Here you can find the transcript of Episode #135of PiaSys TechBites.
Welcome back to PiaSys Tech Bites. The previous episode, we talked about how to use Adaptive Cards in SharePoint Framework for rendering the UI of your custom developed web parts. Today I want to explain you how you can use the input fields that are supported by the Adaptive Cards like for example Text fields, Date, Time, Toggle, Choice and ChoiceSet, and how you can process the input collected through an Adaptive Card, using a SharePoint Framework web part.
Like always, let me move to the demo environment and let me show you how to do that in practice. So, in the Schema Explorer of the Adaptive Cards, you can clearly see what the input fields available are. Text, Number, Date, Time, Toggle, ChoiceSet and Choice. Here I have, in my SharePoint Online site, a JSON file representing an Adaptive Card with some input fields.
Specifically, I have an Input.Text, I have another Input.Text for the last name and the first name of the user. I have an Input.Date to collect the date. I decided to use an Input.ChoiceSet to get the favorite color of a user, and an Input.Toggle to get just the toggle with the true or false value. Then I have an Action, which is an Action.Submit to collect the input from the user.
Using the part that we introduced last week, I’m rendering that specific Adaptive Card in my custom client side web part. Here I can collect properties like my name, my surname, my birth date, my favorite color, which could be for example, blue. If I like this form, and of course I like it. If I click on the Submit button, of course I will get the event about the submission of the form. But I can also collect all of the provided values by the user.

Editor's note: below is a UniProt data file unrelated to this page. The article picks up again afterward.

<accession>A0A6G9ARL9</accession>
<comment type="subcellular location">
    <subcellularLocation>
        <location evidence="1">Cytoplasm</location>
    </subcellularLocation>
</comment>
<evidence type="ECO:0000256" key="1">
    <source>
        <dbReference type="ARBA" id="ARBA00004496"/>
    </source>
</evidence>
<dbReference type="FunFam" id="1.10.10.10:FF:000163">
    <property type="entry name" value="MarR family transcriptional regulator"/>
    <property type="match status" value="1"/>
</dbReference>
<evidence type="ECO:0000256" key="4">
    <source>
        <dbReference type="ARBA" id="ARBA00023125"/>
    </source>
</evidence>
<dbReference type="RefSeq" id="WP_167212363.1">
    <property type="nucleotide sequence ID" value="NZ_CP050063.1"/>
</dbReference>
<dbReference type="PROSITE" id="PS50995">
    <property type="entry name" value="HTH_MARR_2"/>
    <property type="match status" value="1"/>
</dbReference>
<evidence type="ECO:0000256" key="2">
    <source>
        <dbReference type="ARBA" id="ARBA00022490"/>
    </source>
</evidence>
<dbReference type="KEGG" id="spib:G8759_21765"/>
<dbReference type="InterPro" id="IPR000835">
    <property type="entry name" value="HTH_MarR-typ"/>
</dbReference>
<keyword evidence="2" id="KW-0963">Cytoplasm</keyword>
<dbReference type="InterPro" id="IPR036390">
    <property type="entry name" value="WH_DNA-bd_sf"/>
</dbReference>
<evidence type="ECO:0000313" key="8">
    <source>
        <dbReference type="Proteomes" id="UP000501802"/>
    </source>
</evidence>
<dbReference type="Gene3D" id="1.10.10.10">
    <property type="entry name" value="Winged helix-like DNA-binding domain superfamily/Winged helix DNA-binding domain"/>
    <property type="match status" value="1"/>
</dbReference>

How can we do that? Well, it is really simple and straightforward. Like we saw last week, when we create the Adaptive Card, we can also plug in a handler into the on execute action event. In there, when the action is of type Action.Submit, we also have access to the ._processData property of the action that we get as the input for the event. In there, as a fully typed set of properties. We can get access to the field filled in by the user.
So in my Adaptive Card definition, I have for example, the FirstName field, which is with an ID, FirstName or the LastName or the BirthDate, and so on and so forth. In the code, I can simply access those properties as main properties of the _processData property of the action. Of course, you can also write dynamic code to browse all of the properties dynamically, and support in dynamic form, rendering in your client’s side work part. It is really simple and straightforward. You simply get the Action.Submit event and you process the process data, and that’s it.
Like always, thank you for watching this video. I hope you found it interesting. Remember to subscribe to this channel. Happy New Year. See you in 2021. Thank you.